What makes Our Lady of Mercy School for Young Women the best educational choice for your daughter? At Mercy, girls enjoy not just equal opportunity, but every opportunity. Our students are comfortable in class, so they are more receptive to learning and our talented faculty adopts instructional strategies tailored to girls’ unique learning styles. Mercy’s safe and nurturing environment encourages our students to display their intelligence, ask more questions, and encourage each other.
At Mercy, girls take the lead. All student presenters, performers, writers, singers, athletes, student government representatives and club chairs are girls.
Research Shows the Life-Changing Effect of an All-Girls’ Education
Research reveals girls’ school graduates have a clear edge over their co-educated peers. The Higher Education Research Institute at UCLA released a study that identified several key areas in which all-girls schools are better preparing their students for success. Commissioned by National Coalition of Girls’ Schools, Fostering Academic and Social Engagement: An Investigation into the Effects of All-Girls Education in the Transition to University is an update of a 2009 report. These two major peer-reviewed studies spanning Generations Y and Z compare the self-confidence, academic achievement, political engagement, and aspirations of girls’ school graduates to female graduates of co-ed schools. The data reveals “a consistent portrait of girls’ school graduates who are more engaged academically and socially than their co-educated peers.”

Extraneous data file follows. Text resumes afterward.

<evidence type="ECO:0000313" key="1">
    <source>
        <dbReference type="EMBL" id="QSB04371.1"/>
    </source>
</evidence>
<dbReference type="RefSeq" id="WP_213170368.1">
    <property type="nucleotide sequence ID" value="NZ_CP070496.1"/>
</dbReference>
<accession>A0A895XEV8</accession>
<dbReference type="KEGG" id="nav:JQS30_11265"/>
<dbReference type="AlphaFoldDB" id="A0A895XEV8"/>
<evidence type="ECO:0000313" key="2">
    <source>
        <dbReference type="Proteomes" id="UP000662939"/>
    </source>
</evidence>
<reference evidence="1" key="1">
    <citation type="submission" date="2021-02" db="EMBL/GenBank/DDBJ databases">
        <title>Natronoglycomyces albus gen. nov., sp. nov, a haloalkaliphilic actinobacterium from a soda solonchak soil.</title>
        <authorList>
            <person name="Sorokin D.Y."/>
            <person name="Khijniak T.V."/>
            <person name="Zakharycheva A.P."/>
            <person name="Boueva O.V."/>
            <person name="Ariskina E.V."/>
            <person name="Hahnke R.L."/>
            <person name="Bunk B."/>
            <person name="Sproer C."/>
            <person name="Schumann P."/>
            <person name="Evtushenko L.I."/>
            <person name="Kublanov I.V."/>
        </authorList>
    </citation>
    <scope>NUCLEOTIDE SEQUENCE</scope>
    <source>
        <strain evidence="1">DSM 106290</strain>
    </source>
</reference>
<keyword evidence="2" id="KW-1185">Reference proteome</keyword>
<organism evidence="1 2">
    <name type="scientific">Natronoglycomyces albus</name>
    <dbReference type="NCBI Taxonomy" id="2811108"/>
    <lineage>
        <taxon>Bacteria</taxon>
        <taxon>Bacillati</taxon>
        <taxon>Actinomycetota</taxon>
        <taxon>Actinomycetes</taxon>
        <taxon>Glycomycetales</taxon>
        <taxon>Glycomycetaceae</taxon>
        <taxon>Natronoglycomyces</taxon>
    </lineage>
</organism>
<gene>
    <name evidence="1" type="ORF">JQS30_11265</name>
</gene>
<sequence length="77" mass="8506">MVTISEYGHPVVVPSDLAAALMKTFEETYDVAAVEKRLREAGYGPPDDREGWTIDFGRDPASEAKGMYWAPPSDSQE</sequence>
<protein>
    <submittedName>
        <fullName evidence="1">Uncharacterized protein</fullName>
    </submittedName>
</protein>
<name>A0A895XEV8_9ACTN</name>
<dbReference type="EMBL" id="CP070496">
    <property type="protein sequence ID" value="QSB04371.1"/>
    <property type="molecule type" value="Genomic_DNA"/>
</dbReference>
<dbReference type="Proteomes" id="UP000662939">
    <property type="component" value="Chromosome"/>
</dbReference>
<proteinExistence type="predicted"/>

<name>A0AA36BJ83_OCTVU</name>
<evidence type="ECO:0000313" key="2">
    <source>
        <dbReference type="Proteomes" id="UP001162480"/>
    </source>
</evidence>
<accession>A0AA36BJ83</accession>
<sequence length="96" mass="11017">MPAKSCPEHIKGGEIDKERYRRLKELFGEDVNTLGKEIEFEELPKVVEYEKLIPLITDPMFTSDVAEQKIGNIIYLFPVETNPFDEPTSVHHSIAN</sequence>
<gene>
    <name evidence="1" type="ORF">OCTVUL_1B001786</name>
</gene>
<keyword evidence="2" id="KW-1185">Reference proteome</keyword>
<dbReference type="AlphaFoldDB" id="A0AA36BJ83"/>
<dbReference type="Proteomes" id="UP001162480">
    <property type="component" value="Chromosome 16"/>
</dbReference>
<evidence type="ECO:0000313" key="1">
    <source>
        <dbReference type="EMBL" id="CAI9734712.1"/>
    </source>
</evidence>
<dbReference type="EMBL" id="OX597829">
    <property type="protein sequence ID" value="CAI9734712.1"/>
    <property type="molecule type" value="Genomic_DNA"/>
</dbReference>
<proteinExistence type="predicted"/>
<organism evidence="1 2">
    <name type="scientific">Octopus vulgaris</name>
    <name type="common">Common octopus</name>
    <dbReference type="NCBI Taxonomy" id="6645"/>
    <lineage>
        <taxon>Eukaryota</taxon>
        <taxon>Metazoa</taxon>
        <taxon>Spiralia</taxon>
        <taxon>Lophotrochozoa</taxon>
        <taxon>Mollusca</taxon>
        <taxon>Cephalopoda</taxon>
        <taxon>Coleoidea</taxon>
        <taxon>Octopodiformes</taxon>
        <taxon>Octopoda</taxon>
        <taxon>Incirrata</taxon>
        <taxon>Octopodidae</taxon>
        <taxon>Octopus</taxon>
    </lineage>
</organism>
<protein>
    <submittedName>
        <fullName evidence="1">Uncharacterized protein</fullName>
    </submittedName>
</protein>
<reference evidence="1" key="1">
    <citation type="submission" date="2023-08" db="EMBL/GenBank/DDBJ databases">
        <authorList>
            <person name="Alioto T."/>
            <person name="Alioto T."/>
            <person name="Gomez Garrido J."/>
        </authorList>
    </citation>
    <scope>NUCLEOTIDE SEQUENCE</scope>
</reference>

More than 80% of the 4,200 students surveyed reported they were better prepared to succeed in a co-ed world precisely because they attended an all-girls school.
When compared to their female peers at co-ed schools, girls’ school graduates have stronger academic skills, are more academically engaged, demonstrate higher confidence in science and math, display stronger presentation skills, display higher levels of cultural competency, and express stronger community involvement. Reflecting on the totality of the findings, the researchers noted the “statistically significant results demonstrate differences in areas of critical importance in the 21st century for women as they enter university and beyond, thus emphasizing the contribution of all-girls schooling for women’s success.”